Paper review: Reaction fuels energy debate


Reaction to Ed Miliband's pledge to freeze energy prices continues to be explored in the papers.

The Times thinks the Labour leader's idea is a triumph of naive hope against all knowledge of how markets work.

And the paper leads with a story about the concerns of senior Labour figure Lord Mandelson and his warning that Mr Miliband risks accusations of taking the party backwards.

The Guardian says Lord Mandelson fears his own carefully crafted legacy of "industrial activism", built up during his two years as business secretary, is under threat.

The Daily Mail reports what it calls a brutal backlash against the announcement, with energy investors warning that the 1970s-style policies will lead to economic shutdown.

For the Sun, the plan has more holes than a Swiss cheese, while the Daily Express dismisses it as one of the most gimmicky and breathtakingly cynical policies of modern times.

But the Daily Mirror believes the announcement shows Mr Miliband has turned "up the heat" on the energy firms whom he accuses of resorting to "threats and scare stories" about the risk of power outages.

An editorial in the paper says whose side you are on will define the election battle lines, and says Mr Miliband is siding with families.

Back to work

The Daily Mirror's lead story concerns claims that the government's NHS reforms in England are allowing hospitals to charge patients for operations that used to be free.

It says the "scandal" has hospitals making millions from care now rationed by the NHS because of cuts.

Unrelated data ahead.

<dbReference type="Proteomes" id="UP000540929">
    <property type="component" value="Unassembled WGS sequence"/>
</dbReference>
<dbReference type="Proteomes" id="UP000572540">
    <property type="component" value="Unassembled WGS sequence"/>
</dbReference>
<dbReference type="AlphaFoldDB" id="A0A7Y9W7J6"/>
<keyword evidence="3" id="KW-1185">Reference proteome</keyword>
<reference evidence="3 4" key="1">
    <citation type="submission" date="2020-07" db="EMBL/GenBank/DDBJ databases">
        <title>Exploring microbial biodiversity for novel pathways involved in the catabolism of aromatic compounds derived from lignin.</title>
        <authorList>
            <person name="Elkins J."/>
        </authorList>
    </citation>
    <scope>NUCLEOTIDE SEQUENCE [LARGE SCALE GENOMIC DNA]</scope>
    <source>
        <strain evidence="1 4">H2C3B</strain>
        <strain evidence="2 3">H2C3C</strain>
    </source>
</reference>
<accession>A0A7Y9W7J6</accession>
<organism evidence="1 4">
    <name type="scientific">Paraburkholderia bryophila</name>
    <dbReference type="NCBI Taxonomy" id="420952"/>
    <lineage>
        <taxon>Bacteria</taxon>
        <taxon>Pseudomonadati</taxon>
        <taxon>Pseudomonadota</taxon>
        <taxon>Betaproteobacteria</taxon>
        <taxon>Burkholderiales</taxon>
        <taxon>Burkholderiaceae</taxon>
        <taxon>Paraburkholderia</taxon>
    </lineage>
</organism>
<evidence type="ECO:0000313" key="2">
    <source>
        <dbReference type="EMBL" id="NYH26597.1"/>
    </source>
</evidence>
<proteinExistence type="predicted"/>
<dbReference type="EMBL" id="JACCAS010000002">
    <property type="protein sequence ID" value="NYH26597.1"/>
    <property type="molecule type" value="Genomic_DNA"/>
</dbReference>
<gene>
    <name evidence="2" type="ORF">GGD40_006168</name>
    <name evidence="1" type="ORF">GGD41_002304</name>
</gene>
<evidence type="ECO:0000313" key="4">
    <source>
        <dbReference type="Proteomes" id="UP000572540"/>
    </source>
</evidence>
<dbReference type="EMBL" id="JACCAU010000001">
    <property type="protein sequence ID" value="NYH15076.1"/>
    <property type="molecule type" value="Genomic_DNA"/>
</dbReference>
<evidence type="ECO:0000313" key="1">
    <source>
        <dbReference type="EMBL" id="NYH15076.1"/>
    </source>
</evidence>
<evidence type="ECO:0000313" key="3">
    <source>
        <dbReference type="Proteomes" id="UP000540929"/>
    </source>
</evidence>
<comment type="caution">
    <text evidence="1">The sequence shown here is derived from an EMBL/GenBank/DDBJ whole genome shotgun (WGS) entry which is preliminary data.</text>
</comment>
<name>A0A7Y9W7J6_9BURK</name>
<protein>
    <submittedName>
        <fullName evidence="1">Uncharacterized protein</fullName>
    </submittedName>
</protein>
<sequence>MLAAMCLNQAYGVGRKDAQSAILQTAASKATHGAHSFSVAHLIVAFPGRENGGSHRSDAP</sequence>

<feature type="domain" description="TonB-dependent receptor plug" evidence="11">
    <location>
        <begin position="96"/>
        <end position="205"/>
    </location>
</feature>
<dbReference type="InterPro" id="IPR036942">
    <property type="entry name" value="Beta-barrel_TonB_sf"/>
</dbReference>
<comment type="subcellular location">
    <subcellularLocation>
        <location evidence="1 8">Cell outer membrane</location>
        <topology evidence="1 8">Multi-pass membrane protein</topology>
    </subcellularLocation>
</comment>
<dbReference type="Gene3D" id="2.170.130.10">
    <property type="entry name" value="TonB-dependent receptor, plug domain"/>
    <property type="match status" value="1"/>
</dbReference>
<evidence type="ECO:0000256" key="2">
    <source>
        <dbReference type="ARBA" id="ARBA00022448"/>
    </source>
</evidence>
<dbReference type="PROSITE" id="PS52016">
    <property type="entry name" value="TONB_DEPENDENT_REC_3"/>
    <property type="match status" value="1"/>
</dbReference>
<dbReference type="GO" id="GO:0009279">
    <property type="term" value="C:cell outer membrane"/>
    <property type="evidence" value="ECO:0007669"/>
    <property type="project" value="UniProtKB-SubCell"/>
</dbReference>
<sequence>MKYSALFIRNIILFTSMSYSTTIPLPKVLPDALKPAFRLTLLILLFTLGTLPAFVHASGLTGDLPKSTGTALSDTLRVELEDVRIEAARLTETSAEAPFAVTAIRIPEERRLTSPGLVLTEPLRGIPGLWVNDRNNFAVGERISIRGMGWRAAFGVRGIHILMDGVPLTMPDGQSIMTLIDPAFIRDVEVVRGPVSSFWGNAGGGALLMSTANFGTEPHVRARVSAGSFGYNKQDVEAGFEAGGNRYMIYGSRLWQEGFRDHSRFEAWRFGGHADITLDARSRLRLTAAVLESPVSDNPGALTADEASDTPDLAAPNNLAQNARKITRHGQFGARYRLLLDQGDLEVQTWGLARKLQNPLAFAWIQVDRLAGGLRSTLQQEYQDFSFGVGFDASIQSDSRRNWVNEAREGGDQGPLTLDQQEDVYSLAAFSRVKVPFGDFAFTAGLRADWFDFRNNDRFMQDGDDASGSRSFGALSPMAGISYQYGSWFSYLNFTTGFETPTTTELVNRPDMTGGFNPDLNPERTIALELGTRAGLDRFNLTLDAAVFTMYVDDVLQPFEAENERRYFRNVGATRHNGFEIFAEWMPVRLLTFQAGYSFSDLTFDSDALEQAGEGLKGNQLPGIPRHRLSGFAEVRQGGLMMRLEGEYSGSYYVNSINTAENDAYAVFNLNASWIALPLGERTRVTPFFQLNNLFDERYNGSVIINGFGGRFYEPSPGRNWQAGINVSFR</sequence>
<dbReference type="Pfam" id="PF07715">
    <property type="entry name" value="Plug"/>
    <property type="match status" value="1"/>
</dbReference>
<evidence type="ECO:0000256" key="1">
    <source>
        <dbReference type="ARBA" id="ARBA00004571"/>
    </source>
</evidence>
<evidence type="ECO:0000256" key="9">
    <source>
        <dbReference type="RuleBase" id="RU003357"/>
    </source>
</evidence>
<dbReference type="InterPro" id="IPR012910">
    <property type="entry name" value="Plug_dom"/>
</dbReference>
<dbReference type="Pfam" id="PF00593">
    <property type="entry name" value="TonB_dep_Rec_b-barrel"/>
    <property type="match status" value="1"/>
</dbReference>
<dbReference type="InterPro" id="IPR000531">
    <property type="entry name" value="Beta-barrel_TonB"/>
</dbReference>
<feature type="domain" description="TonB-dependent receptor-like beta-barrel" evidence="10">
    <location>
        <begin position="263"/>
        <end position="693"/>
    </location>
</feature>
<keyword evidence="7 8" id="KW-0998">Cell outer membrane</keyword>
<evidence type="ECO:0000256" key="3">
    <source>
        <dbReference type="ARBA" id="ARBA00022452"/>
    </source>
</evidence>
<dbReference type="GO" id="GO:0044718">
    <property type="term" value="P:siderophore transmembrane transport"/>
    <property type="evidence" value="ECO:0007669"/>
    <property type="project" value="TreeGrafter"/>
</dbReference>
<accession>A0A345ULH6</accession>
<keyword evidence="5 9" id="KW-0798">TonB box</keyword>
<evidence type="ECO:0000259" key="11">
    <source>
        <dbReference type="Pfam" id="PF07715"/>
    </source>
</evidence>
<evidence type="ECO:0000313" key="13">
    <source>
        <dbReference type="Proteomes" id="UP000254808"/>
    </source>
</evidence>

An official study, which suggests more stay-at-home mothers have been "forced" back into employment in the past two years than in the previous 15 years combined, makes the front page of the Daily Telegraph.

The paper says the rush back to the workplace follows cuts in child benefit.

A report in the Times says random bag searches at shopping centres in Britain are being considered as security is stepped up amid fears of copycat terror attacks after the atrocity in Kenya.

Exploitation concerns

The huge fine for the City brokers, ICAP, for its part in the Libor rate-fixing scandal, makes the lead for the Independent and the Financial Times.

The fine sees ICAP walk away £55m lighter of pocket, having settled with regulators. The FT's Lombard column says the enemies of the City - notably Labour - have taken delivery of another crate of free ammunition.

According to the Guardian's main story, dozens of Nepalese labourers have died in Qatar in recent weeks, and thousands more are enduring appalling labour abuses, raising serious questions about Qatar's future preparations to host the World Cup in 2022.

The Qatari labour ministry tells the paper that strict rules governing employment conditions are in force.

Selling the dream

The Sun says it can reveal that a packed UK-bound plane was left flying on autopilot - with both pilots asleep in the cockpit.

Under the headline "this is your captains sleeping", it reports that one of the exhausted pair eventually woke up and roused the other but neither knew how long they had been dozing. The airline is not named, but, according to the Sun, passengers on the Airbus A330 were unaware.

Finally, a British estate agent has opened an office in Moscow to deal with the demand for properties by wealthy Russians in the exclusive Sandbanks peninsula in Dorset.

According to the Daily Telegraph, Lloyds Property Services has also employed a Russian speaking member of staff at one of its offices in Sandbanks.

Tom Doyle, managing director of Lloyds, tells the paper: "England is seen as a safe place for them, and it's all about selling the dream."

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